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Scientists who reported that they'd found a startlingly simple way to make stem cells withdrew that claim Wednesday, admitting to "extensive" errors in the research. In two papers published in January in the journal Nature, the researchers said that they'd been able to transform ordinary mouse cells into versatile stem cells by exposing them to a mildly acidic environment. Scientists hope to harness stem cells to grow replacement tissue for treating a variety of diseases.
While scientists have long been able to perform such transformations with a different method, the newly reported technique was far simpler, and the paper gained wide notice — and some skepticism — in the research community. But before long, the government-funded Riken Center for Developmental Biology in Japan accused one of its scientists, Haruko Obokata, of falsifying data in the research. On Wednesday, Nature released a statement from Obokata and the other authors that withdrew the papers. The scientists acknowledged "extensive" errors that meant "we are unable to say without a doubt" that the method works.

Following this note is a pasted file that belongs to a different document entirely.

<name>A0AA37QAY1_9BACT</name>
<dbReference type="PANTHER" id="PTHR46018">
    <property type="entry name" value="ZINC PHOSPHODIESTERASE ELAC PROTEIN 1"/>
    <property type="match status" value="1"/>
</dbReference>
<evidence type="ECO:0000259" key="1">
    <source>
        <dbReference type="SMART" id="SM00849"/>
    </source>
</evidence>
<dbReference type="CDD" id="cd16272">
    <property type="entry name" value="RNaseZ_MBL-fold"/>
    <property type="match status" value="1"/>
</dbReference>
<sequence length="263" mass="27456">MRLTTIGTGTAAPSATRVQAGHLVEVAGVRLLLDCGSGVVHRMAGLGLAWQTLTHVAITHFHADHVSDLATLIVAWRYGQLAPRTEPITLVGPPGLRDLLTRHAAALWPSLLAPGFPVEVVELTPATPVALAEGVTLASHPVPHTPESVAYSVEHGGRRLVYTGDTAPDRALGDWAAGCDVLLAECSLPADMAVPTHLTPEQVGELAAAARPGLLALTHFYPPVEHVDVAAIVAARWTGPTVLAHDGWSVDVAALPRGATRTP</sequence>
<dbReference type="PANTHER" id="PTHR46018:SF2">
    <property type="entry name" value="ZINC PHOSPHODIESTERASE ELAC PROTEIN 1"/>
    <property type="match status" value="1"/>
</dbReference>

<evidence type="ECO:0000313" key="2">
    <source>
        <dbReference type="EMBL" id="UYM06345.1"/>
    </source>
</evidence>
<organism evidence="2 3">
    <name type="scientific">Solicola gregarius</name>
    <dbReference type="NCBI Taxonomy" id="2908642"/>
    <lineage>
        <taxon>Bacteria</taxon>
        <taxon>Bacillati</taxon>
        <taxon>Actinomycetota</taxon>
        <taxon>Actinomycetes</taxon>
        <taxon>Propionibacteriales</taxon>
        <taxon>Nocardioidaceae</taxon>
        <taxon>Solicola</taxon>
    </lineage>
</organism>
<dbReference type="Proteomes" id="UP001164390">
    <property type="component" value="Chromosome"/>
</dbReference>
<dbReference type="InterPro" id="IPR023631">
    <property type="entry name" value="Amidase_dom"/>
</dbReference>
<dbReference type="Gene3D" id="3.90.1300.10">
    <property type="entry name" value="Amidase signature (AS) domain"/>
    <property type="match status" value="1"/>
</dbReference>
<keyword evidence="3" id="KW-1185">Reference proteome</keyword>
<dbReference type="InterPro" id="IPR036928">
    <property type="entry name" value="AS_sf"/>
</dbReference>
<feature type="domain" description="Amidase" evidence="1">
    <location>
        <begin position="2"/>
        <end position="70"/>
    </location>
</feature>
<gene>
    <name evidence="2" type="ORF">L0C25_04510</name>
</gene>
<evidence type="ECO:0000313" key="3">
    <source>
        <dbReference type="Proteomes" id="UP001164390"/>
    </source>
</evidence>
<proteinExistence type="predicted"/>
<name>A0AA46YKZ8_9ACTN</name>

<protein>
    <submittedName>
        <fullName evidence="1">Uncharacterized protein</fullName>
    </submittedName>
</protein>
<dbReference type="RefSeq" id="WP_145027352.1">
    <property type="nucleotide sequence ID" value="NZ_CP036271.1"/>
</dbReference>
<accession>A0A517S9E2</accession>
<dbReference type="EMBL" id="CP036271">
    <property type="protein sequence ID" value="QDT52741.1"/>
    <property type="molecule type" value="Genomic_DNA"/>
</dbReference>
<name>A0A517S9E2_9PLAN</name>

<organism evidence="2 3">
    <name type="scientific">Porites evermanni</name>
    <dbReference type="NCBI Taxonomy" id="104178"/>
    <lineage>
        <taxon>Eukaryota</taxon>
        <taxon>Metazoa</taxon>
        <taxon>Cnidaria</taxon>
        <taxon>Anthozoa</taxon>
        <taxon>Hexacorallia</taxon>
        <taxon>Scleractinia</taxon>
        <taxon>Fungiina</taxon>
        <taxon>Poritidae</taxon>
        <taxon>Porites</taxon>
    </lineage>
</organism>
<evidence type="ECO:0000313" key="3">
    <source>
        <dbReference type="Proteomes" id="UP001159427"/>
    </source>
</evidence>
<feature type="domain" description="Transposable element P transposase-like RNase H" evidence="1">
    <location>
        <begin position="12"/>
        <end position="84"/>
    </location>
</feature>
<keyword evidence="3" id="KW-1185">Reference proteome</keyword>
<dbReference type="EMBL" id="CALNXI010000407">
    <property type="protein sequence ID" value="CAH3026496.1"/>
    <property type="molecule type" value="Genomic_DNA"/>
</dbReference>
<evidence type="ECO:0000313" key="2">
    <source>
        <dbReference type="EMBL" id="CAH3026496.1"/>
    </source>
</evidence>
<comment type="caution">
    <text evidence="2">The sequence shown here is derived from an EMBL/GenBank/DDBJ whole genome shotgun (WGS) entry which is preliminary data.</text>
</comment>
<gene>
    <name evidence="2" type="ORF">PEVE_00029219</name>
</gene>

- Scientists Withdraw Claim About Making Stem Cells
- Scientists Make a New Type of Stem Cell, Using a Little Acid
-The Associated Press